John Fogerty finally got what he has been seeking for five decades now. Namely, control over the global publishing rights to his Creedence Clearwater Revival song catalog. In the end, he did it by purchasing a majority interest in those rights from Concord Records, the owner of Fantasy Records – CCR’s record label since 1964.
“It’s not a 100% win for me,” Fogerty told Billboard magazine, “but it’s sure better than it was.”
What it was originated with a contract Fogerty and the other members of CCR signed with the Fantasy label in 1969. At the time, they had become the Number 1 American band and, briefly, the most popular band in the world following the Beatles breakup. A new contract was in order given the band’s success and they were offered one. Lacking sophistication, lacking knowledge of the law, and lacking an understanding of the music business, CCR did not realize they had signed a bad contract.
How bad was the contract?
For Fogerty, it meant the loss of all control over his compositions from his CCR days. All of the hits he wrote for CCR – “Proud Mary,” “Down On The Corner,” “Bad Moon Rising,” “Fortunate Son,” and others – were owned by Fantasy. Those songs could be used in movies, television shows, and commercials without his knowledge or consent. On top of that, he received only a small fraction of the revenue earned by his songs. He also was on the hook to deliver hundreds more songs in the coming years. To get out of the obligation to deliver more songs, Fogerty signed away his publishing rights and royalties in 1980.
In addition to the property and economic loss, there was a personal cost as well. CCR was more than just John Fogerty. Stu Cook, Doug Clifford, and John’s brother Tom were the other members of the band. Their friendships, which predated their high school days, were destroyed in large part because of the 1969 contract. As for John and Tom, the two brothers did not speak to each other for years. They had not fully reconciled at the time of Tom’s death in 1989.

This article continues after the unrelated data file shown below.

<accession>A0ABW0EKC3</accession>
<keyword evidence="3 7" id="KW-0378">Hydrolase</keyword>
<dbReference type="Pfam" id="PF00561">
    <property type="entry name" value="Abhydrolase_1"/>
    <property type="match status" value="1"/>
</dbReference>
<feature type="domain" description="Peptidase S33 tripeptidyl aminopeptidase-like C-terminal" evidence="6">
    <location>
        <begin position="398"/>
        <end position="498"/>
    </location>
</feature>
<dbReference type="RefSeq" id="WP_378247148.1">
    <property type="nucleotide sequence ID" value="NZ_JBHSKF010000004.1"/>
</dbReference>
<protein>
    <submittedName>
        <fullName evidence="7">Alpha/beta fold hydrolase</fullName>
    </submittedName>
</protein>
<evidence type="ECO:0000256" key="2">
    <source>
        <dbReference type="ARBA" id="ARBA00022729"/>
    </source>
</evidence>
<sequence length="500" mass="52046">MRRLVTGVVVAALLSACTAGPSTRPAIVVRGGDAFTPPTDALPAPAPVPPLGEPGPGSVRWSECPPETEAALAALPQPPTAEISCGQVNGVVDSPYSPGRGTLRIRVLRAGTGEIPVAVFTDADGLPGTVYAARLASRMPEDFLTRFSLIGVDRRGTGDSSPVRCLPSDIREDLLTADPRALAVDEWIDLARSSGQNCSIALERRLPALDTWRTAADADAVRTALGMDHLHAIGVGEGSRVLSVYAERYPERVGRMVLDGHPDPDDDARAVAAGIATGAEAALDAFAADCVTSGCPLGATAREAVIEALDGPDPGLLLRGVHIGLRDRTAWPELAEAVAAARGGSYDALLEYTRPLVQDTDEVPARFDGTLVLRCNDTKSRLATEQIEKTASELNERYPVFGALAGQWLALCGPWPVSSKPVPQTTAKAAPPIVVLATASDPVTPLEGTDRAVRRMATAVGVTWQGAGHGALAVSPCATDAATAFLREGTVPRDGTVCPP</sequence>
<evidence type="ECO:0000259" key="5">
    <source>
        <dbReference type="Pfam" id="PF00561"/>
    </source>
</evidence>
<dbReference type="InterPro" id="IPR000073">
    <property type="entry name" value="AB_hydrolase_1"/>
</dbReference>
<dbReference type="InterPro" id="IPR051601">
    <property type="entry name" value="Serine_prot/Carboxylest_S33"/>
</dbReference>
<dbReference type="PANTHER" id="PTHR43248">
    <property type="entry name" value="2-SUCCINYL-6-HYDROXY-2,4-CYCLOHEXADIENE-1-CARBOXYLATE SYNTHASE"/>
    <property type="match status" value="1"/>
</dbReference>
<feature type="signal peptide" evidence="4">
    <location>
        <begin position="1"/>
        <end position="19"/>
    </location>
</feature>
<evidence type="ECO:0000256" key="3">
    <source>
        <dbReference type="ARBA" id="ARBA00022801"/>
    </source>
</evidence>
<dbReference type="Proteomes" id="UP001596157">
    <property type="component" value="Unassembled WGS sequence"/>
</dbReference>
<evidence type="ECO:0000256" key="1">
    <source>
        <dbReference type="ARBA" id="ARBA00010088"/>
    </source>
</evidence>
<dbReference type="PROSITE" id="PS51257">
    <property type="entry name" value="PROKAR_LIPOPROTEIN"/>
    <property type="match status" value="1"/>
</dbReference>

The villain in this story is Saul Saentz, the head of Fantasy and the one who apparently orchestrated the contract’s details. Saentz aggressively and litigiously defended the contract for decades. The best-known example was when Fantasy sued Fogerty for copyright infringement “The Old Man Down The Road.” Fantasy claimed the song’s chorus was identical to the one in “Run Through The Jungle,” a song Fogerty wrote for CCR. Fogerty successfully defended the charge after appearing as an expert witness in the case.
The legal battles with Saentz and Fantasy took their toll on Fogerty. For a time, the rock music icon became a virtual hermit, unable to write creatively and unwilling to go out on tour. It was a 1990 visit to the gravesite of blues legend Robert Johnson that led to an epiphany. Fogerty realized that Robert Johnson was the true spiritual owner of his own songs, just as Fogerty was the spiritual owner of his. It did not matter what businessman owned the rights to them. Spiritual ownership could not be denied. Thereafter, Fogerty decided to start making a new album and to perform his old CCR material regularly in concert – much to the delight of his legion of fans.
Some may think the driving force behind Fogerty’s quest to regain the rights to his music is a monetary one. Yet throughout his quest Fogerty has made it clear it was not the money, though he has acknowledged a loss of royalties was a factor. As he told Billboard, “I’m the dad [of these songs]. I created them. They never should have been taken away in the first place. And that hijacking left such a massive hole in me…”
So how does he feel now that has regained control of his music?
“I’m really kind of still in shock,” he said. “I haven’t allowed my brain to really, actually, start feeling it yet.”
You have to believe one thing, though. He won’t part with the rights to his music again any time soon.